I recently scored 20+ burlap coffee sacks on Craigslist for $20. That’s $1 a piece, if you do the math, which I did, because I couldn’t believe my luck!! Needless to say, I will have several coffee sack projects coming up soon, some of which are in the works right now. But before I got down to using the coffee sacks for projects, I knew I wanted to wash them to make then softer, less smelly, and easier to work with. After gaining experience with dying burlap and washing burlap, I took all of what I learned into consideration to make sure that when I washed these coffee sacks, I wouldn’t end up ruining them. Hey, 20 bucks is 20 bucks!
I have to thank Bliss from Bliss Ranch for mentioning her coffee sack washing experience, here. She has several pretty darn cool coffee sack projects, like these coffee sack pillows. So, believe me, I heeded her warning when I considered how to wash my newly purchased bundle of coffee sacks.
How to wash coffee sacks and not ruin your coffee sacks in the process!
This post contains affiliate links, for your convenience. (See full disclosure, here.)
Where to buy coffee sacks?
I purchased mine from one of the local online markets, but you can also find coffee sacks at many of the local coffee shops just ask. If you don’t want to go that route, you can also find all types of coffee bean sacks, here.
Hand wash and rinse coffee sacks
If at all possible, do NOT wash your coffee sacks in the washing machine. Coffee sacks are usually not very big and can easily fit into a bucket for hand washing. A tablespoon of laundry soap in a bucket should be enough. I washed, then rinsed each coffee sack two times using the hand wash-bucket method. This process can be repeated more times if desired.
Remove excess water on the spin cycle or towel dry
Although hand washing and rinsing the coffee sacks is easy enough, removing the excess water is another story. I put my coffee sacks right into the washing machine on the SPIN CYCLE ONLY to remove the excess water.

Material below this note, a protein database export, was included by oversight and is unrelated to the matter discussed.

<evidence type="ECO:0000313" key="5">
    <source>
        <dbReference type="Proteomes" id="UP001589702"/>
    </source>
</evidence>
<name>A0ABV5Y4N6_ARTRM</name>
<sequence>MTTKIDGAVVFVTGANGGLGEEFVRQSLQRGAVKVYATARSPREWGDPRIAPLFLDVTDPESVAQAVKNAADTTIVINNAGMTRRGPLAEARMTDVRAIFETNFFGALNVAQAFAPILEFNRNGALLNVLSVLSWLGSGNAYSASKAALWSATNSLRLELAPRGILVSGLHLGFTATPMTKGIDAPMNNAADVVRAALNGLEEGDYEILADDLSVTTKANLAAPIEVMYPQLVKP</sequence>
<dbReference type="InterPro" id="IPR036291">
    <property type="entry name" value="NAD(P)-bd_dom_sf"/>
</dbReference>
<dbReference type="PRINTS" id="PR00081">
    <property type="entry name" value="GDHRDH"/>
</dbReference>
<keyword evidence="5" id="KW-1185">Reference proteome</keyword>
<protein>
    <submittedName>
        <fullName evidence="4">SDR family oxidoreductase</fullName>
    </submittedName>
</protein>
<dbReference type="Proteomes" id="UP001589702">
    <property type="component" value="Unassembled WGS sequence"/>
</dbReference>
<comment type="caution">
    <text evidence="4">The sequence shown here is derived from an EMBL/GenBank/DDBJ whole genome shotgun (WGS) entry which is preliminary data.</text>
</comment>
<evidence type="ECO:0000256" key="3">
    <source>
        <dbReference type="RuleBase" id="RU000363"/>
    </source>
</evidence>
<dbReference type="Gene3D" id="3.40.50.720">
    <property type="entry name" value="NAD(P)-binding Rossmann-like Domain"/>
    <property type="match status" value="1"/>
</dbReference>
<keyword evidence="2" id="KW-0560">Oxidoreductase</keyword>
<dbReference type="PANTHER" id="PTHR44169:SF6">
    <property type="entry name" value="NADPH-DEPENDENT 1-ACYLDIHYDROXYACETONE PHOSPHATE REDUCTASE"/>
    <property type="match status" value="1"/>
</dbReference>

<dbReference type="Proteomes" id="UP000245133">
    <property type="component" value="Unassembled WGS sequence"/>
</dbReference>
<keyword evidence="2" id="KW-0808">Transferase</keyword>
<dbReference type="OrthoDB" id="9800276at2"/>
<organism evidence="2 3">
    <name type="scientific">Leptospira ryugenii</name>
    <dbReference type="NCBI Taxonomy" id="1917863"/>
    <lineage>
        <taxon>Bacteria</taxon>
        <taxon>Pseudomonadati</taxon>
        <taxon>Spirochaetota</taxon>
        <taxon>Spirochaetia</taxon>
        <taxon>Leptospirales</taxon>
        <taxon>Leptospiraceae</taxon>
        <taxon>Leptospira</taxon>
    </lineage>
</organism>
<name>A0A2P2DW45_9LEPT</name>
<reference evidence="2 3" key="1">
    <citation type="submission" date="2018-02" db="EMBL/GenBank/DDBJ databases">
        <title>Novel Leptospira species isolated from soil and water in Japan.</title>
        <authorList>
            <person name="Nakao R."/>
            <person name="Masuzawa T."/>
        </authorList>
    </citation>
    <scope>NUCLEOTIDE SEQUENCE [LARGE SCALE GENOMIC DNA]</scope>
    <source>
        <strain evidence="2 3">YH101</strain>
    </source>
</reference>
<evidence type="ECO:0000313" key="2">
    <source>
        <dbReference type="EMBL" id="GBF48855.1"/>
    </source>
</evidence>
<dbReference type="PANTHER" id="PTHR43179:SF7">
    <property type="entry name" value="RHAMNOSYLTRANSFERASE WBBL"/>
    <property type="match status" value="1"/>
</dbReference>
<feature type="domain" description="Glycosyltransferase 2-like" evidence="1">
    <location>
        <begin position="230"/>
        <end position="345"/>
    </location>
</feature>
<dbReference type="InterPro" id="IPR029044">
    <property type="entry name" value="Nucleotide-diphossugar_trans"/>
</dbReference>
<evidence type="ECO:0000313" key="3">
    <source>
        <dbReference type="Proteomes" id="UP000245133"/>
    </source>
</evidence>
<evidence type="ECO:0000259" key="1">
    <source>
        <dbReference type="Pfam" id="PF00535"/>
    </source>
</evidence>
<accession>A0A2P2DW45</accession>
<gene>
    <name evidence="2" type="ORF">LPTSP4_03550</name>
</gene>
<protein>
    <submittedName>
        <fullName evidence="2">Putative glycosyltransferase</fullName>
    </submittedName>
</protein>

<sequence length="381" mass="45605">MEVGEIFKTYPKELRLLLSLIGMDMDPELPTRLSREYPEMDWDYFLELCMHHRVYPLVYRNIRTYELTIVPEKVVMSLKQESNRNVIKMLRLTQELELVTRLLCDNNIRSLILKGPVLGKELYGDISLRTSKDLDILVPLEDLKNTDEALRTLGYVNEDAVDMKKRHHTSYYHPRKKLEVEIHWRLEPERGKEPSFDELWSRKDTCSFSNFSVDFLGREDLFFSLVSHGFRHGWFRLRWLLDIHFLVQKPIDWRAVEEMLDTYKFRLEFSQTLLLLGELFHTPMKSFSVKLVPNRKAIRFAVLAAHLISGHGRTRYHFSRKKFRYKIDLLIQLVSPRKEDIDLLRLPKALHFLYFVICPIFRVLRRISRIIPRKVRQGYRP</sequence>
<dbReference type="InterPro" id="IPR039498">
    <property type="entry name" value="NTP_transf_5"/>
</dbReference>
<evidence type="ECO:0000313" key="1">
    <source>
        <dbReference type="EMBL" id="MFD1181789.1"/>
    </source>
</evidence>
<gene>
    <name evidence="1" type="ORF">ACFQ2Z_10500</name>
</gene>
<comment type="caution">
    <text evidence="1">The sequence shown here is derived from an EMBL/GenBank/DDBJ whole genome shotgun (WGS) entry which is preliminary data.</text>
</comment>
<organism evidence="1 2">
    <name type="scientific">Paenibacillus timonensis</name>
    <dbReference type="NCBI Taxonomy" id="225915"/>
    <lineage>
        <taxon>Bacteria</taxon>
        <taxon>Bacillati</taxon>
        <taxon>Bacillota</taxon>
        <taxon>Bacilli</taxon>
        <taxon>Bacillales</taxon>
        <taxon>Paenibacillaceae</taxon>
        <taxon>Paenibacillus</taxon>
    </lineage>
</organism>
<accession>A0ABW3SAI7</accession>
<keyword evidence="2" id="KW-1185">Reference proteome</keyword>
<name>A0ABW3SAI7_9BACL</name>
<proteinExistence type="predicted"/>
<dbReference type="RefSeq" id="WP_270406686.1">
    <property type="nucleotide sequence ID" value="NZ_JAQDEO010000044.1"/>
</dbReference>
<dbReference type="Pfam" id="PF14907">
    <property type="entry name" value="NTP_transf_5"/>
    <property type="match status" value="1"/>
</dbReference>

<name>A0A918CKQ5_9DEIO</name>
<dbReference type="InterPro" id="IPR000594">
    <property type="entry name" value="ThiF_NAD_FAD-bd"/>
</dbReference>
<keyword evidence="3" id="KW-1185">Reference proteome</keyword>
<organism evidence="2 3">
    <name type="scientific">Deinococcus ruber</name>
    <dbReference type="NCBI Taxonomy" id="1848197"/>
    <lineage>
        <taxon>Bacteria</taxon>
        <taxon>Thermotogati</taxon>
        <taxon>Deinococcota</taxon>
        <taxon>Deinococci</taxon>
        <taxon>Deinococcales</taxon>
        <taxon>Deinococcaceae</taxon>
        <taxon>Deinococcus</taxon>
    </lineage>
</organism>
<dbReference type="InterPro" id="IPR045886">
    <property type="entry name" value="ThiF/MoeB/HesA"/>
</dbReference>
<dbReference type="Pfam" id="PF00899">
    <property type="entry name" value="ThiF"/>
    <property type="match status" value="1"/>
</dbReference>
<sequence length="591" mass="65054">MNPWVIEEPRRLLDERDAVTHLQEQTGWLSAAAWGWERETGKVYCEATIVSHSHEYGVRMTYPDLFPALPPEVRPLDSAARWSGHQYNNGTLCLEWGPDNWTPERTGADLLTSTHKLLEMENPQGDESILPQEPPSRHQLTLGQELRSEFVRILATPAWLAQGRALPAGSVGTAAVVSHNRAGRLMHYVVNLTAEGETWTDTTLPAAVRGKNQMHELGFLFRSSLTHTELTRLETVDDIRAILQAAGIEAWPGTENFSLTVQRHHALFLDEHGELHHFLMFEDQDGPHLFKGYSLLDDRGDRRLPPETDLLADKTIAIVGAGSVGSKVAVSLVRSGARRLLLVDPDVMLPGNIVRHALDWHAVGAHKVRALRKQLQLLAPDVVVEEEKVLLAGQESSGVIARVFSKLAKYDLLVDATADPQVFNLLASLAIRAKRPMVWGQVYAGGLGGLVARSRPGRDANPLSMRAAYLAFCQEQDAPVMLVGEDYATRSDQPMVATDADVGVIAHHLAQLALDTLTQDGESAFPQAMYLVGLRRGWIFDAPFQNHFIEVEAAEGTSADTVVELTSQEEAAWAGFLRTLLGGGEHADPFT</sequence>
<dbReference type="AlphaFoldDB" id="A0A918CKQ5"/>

Another way, that can remove the excess water is by rolling the coffee sack into a dry towel and then stepping on the towel back and forth, so that the towel soaks up most of the water.
Yet another way is to hang the coffee sack somewhere that it can drip dry. (This method will take the longest, no doubt.)
Getting the wrinkles out
My coffee sacks accumulated a lot of wrinkles as the burlap dried. Once the burlap sacks were almost dry, I turned my iron to the “linen” selection and was able to iron our all of the wrinkles.
I also used the steam option on my iron with distilled water. It took some elbow grease, but I was able to make them look almost like they did before I ever washed them.
Note: iron temperatures do vary, so it’s good practice to test out the temperature that works well on the burlap when you start.
Can you put coffee sacks in the dryer?
To speed up the drying process, I did put some of my coffee sacks in the dryer for about 5-10 minutes. I did not get any damage and it really did get the burlap much dryer; however, dryers can vary, so I made sure to test one out first before throwing several more in the dryer.
Of course, I still had to follow the ironing process above to get all the wrinkles out.
Sneak peak of next project
Here is a quick peek at what I’m currently working on. Yes, I have decoupaged the burlap coffee sack to the drawer. This was scary to try, but so far, so good. I definitely think washing and softening the burlap before trying to decoupage it to a door or drawer made this step easier. You can see the finished coffee sack cabinet, here.
Recap on how to clean coffee sacks
All in all I was able to get rid of most of the burlap smell with this washing process. I did still notice some smell from the ink and I don’t think that the coffee sacks were nearly as soft after the process like the burlap was when I tried that method.
– Coffee sacks were a little softer and more pliable
– The ink did not seem to fade at all, or very minimally
– No shredding or shrinking occurred
– All of the different coffee sacks brands seemed to have different weaves of burlap, so some were softer than others to begin with, etc…
– Standard, genuine burlap coffee sacks were used for this process
See how to wash and dry burlap, here.
See how to dye burlap, here.
See finished Coffee sack furniture cabinet, here.
Off to relax with a cup of coffee. Have an awesome weekend! ~ Amy